Now, having the advantage of reading the many responses to Scott Brown’s upset victory from around the opinionshere, let me venture mine:

Brown’s election is a good thing for the Democrats politically. (On a policy level, it makes it less likely a health care bill will pass at all, certainly undermines the chances of a better health care bill, and makes every other policy goal harder to achieve in the short term.) But politically, it works for the Democrats on almost every level.

  • Scott Brown will be faced with choice to either split from the Republican Party on significant issues creating discord within the party or losing the seat in 2012.  If Brown moderates his views so, it’s hard to see him maintaining his credibility with the Tea Party right – but it he does, he will represent a person with credibility on the right compromising with Obama rather than the unified front today. After all, this is a guy who supports the idea behind Obama’s health care plan – and voted for the Massachusetts plan which is similar. His grounds for opposing national health care is that Massachusetts residents would be penalized because they already have near universal coverage which he supports.
  • Though the Democrats had a filibuster-proof Senate caucusing with them, there were a handful of members who consistently were willing to hold the Democratic agenda hostage, and the Democrats were only able to muster this filibuster-proof majority on one significant occasion: to pass the health reform bill. Taking this 60th vote away removes the illusion that the Democrats can get what they want done. The Democrats were never organized enough to pull that off. (They only merely have the largest majority in thirty years.)
  • It forces Republicans to take some responsibility as the minority party. The Democrats will still set the agenda – but Republicans and progressives can no longer complain that Democrats just need to get their act together to pass something. If the Republicans continue to vote as a solid bloc against any Democratic proposal in a cynical attempt to win back power through obstructionism, they can block almost everything. But then the focus won’t be on the preening Democrats competing to leverage their individual power to get what they want – but on the Republicans for blocking the passage of legislation and confirmation of nominees.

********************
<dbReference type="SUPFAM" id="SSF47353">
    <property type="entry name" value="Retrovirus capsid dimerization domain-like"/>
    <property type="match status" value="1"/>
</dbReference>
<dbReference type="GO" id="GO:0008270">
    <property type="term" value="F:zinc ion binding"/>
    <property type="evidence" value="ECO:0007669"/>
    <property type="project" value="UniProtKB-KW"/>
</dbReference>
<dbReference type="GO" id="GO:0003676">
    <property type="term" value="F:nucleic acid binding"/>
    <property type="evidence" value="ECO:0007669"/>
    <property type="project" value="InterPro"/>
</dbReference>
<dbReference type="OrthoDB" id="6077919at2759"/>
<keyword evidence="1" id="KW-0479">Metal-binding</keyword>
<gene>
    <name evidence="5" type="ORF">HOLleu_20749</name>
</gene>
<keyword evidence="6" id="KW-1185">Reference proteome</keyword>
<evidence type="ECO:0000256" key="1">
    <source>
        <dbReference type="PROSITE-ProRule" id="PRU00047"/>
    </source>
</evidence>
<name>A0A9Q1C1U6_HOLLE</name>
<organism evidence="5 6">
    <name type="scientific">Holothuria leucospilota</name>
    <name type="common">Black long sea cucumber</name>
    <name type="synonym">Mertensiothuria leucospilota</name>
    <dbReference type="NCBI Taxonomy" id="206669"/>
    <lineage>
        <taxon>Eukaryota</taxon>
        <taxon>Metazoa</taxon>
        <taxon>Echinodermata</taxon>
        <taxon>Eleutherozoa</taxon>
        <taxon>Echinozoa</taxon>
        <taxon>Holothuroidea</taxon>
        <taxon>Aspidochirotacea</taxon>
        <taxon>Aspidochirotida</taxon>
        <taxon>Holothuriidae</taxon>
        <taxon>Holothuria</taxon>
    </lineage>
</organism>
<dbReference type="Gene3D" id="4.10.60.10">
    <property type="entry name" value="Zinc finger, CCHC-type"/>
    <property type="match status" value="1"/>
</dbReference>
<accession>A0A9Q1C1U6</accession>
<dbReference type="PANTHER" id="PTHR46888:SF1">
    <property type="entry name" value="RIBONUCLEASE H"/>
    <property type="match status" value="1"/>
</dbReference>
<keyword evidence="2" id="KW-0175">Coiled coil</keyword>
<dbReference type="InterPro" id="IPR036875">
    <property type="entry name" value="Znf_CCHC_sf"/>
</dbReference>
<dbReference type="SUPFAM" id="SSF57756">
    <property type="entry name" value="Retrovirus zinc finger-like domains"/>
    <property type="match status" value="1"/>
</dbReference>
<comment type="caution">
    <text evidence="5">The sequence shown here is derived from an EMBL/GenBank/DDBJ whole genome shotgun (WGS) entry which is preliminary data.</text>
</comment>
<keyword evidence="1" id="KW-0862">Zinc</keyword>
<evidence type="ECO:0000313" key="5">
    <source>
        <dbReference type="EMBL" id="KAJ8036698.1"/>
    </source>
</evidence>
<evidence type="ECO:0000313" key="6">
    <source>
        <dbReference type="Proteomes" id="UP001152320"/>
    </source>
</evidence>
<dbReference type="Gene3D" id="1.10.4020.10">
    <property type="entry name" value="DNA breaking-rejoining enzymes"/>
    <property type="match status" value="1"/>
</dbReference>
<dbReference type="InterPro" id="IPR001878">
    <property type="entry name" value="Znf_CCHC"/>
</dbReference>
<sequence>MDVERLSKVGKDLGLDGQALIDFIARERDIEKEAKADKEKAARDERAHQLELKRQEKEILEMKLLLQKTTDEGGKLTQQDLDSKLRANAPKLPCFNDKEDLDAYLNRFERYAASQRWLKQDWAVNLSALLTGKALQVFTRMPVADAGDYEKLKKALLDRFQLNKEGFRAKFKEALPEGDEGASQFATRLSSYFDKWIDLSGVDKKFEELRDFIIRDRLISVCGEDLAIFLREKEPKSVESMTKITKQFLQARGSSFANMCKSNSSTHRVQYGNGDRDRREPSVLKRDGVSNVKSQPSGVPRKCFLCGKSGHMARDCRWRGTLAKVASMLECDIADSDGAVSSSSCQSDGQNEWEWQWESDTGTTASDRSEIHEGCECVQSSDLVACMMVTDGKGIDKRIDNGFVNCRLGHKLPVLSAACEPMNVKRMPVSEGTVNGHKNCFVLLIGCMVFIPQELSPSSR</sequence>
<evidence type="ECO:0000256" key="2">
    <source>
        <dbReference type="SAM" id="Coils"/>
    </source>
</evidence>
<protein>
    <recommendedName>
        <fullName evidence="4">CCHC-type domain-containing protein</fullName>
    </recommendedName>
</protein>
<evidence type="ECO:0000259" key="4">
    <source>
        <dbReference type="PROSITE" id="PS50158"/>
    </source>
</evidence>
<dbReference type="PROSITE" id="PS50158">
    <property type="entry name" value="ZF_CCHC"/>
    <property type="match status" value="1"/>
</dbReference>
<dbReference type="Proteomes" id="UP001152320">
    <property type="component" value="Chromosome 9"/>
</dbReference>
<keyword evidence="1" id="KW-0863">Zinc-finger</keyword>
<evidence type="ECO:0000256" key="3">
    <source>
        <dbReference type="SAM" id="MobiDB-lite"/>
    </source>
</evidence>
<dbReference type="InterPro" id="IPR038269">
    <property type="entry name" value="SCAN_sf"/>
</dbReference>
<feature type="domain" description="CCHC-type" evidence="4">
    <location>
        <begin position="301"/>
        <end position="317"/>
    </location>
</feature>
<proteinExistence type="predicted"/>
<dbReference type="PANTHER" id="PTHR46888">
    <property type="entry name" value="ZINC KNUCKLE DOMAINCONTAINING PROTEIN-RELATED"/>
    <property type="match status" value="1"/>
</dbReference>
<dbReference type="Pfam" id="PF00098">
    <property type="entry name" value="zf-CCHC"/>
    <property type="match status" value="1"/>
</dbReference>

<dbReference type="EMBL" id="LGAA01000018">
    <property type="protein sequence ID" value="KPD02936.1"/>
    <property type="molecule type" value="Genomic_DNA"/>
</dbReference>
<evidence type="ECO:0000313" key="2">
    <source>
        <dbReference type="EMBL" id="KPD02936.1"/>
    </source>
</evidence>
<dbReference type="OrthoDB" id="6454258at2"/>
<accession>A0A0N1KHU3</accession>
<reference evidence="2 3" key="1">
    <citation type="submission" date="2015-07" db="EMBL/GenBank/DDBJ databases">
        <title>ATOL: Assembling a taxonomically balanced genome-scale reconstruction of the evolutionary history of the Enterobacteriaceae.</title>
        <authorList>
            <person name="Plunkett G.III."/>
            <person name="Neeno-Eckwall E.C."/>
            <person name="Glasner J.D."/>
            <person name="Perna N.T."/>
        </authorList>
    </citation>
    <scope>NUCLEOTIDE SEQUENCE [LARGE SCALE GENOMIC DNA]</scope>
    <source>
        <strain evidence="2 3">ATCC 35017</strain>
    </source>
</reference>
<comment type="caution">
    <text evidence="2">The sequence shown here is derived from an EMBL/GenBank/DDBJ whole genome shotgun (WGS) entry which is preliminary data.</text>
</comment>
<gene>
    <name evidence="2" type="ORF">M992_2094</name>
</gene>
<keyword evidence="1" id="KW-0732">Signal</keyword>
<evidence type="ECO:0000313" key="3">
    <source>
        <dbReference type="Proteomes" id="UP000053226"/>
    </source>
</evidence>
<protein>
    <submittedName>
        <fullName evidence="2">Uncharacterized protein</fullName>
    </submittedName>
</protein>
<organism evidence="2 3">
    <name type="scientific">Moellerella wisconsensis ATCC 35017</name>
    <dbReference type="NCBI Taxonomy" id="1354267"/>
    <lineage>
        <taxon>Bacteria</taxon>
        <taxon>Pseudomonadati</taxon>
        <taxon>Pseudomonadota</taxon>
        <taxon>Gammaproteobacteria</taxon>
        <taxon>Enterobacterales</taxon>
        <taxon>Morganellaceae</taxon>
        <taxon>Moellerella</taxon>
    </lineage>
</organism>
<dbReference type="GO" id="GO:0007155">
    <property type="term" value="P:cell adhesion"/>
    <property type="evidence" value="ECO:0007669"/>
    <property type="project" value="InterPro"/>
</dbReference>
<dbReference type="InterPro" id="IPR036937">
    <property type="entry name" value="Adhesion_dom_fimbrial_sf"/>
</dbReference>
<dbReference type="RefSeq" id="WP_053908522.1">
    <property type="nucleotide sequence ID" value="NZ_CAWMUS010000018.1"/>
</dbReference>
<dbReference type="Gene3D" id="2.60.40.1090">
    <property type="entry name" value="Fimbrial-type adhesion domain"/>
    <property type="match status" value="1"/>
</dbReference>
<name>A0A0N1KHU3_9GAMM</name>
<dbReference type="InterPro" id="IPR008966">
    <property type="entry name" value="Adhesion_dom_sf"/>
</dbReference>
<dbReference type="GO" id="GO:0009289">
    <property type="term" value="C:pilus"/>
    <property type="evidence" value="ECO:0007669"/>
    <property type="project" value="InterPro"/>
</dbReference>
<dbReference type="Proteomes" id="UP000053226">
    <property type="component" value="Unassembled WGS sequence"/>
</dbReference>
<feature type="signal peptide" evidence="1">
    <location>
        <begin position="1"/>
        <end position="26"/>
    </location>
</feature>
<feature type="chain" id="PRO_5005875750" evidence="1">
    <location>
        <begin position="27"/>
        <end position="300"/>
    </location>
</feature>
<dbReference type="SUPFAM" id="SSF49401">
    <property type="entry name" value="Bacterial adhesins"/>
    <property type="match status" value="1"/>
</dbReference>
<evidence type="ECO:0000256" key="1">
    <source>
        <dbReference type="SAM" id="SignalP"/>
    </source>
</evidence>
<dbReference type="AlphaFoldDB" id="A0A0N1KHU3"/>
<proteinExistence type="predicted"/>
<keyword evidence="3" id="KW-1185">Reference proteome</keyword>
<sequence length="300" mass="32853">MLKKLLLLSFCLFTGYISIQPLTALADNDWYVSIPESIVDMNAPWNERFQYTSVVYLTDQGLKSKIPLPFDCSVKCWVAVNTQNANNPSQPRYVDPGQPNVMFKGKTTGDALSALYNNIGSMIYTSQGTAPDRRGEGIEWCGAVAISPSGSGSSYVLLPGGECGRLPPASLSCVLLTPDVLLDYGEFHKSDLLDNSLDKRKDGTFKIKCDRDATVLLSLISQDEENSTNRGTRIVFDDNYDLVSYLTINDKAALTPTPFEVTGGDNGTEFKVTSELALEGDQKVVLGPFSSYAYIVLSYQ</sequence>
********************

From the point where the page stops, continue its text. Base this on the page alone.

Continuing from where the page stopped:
• The inchoate anger at the status quo didn’t stop with the election of Barack Obama. Instead, his election radicalized the right wing – those who felt they were “losing their country.” Brown’s election – and the growing anger at the Democrats – doesn’t suggest the country is moving right. Rather, it is a symptom of an anti-incumbent bias. By running as the man who will stop health care reform – and being embraced by the Tea Party crowd – Brown is placing himself, the Republican Party, and the Tea Partiers as defenders of the status quo.
  • Carl Hulse in the New York Times offers an additional reason: “Even Republicans privately acknowledged that the redrawn Congressional landscape could hold benefits for the most vulnerable Democrats in November by easing pressure on them to vote as part of a united 60-member Democratic bloc and sparing them from providing decisive votes on contentious issues.”

Scott Brown and the Republicans will face a choice in the coming months before the midterms: They can either offer to work with the Democrats to actually govern or they can obstruct everything in order to make the Democrats look ineffective and weak. Either way, the 2010 midterms will be a referendum not only on Obama’s agenda but on how the Republicans have handled themselves.

[Image by Rob Weir licensed under Creative Commons.]

The Future of the Tea Party (cont.)

Friday, January 15th, 2010

Markos Moulitsas sees echoes of the rise of the progressive netroots in the Tea Party’s money bomb for Scott Brown (H/t Sullivan) – though he also sees its demand for ideological purity as different from the approach taken by Daily Kos and much of the rest of the progressive netroots. He seems to share with David Brooks the sense that the Tea Party Movement is here to stay.